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National Fair Housing Alliance, Inc. v. Hunt Investments, LLC

United States District Court, E.D. Virginia, Richmond Division

April 10, 2015

HUNT INVESTMENTS, LLC, et al., Defendants.


JAMES R. SPENCER, Senior District Judge.

THIS MATTER is before the Court on Defendant MGT Construction Management, Inc.'s Motion to Dismiss ("MGT Motion") (ECF No. 30), Defendant Walter Parks, Architect, PLLC Motion to Dismiss Plaintiffs' First Amended Complaint ("Parks Motion") (ECF No. 32), and Defendants Hunt Investments, LLC, Cedar Street Genesis, LLC and Genesis Homes Manager, LLC's Motion to Dismiss Amended Complaint ("Hunt & Genesis Motion") (ECF No. 34). Plaintiffs filed a Consolidated Memorandum in Opposition to Defendants' Motions to Dismiss on December 23, 2014 ("Opp'n Mem.") (ECF No. 36), and the Defendants each filed their respective replies on December 29, 2014 (ECF Nos. 39, 40, 41). A hearing was held on Tuesday, April 7, 2015. For the reasons set forth below, each of the above-listed Motions is hereby GRANTED.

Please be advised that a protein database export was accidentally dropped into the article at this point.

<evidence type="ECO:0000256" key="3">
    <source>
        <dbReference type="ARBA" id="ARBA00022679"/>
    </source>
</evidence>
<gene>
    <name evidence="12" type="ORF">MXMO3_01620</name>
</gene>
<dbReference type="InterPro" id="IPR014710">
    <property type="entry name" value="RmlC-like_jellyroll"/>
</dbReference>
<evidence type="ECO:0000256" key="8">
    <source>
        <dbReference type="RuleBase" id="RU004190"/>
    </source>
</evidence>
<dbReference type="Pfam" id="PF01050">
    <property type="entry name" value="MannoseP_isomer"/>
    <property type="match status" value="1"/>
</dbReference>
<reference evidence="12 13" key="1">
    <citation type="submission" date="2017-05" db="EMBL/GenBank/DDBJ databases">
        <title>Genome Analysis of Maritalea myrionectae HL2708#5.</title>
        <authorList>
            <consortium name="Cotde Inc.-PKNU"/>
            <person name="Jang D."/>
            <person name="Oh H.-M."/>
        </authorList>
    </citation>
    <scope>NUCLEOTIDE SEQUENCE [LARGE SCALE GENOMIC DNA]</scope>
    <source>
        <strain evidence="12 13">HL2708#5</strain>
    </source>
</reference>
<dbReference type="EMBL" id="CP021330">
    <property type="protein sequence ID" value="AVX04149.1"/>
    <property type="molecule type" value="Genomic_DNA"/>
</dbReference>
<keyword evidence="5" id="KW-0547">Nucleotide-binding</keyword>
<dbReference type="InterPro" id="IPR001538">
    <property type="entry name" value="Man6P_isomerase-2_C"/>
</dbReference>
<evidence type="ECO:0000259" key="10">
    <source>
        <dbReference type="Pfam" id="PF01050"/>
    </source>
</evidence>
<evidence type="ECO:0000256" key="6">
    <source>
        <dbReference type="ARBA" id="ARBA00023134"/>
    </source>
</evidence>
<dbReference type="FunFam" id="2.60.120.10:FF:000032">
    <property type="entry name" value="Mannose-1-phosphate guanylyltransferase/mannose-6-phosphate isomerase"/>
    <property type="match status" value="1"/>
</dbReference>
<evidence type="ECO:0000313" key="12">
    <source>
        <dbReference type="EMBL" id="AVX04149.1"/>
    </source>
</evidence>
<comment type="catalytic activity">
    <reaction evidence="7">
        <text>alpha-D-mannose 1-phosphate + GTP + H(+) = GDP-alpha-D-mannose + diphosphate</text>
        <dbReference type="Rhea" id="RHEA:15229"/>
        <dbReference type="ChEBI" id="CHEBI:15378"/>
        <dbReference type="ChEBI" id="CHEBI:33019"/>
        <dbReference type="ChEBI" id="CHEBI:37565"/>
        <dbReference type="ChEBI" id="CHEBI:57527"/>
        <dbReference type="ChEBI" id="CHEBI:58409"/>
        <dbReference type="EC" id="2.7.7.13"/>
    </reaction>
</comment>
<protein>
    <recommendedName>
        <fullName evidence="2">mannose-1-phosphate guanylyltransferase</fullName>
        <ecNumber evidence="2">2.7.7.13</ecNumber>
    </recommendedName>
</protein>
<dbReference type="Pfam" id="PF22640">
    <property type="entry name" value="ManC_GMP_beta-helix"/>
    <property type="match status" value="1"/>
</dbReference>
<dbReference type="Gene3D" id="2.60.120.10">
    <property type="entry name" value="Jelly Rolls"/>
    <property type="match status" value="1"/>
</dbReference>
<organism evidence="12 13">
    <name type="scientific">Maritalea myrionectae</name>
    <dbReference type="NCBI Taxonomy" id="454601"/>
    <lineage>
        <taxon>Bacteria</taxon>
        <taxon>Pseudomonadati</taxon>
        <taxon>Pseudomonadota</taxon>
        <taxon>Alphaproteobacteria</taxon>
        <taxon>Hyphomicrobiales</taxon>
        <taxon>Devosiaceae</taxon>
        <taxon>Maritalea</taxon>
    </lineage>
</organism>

a. Factual Background

This is a civil rights action brought by Plaintiffs National Fair Housing Alliance ("NFHA")[1] and Housing Opportunities Made Equal of Virginia ("HOME")[2] against the developers, builders, designers, and owners of the multifamily apartment complex "Shockoe Valley View Apartments" (also known as "Cedar Street Apartments") located in Richmond, Virginia, arising from violations of the accessibility requirements of the Fair Housing Act, Title VII of the Civil Rights Act of 1968, as amended by the Fair Housing Amendments Act of 1988 ("FHAA"), 42 U.S.C. §§ 3601-3619.[3] Specifically, the Defendants in this case are: Hunt Investments, L.L.C. ("Hunt"), Cedar Street Genesis, LLC ("Cedar Street"), Genesis Homes Manager, LLC ("Genesis Homes")-all of whom are allegedly responsible for the design and/or construction of the project; Walter Parks, Architect, PLLC ("Parks")-who is the architect responsible for the design of the project; and MGT Construction Management, Inc. ("MGT")- who is the general contractor on the project.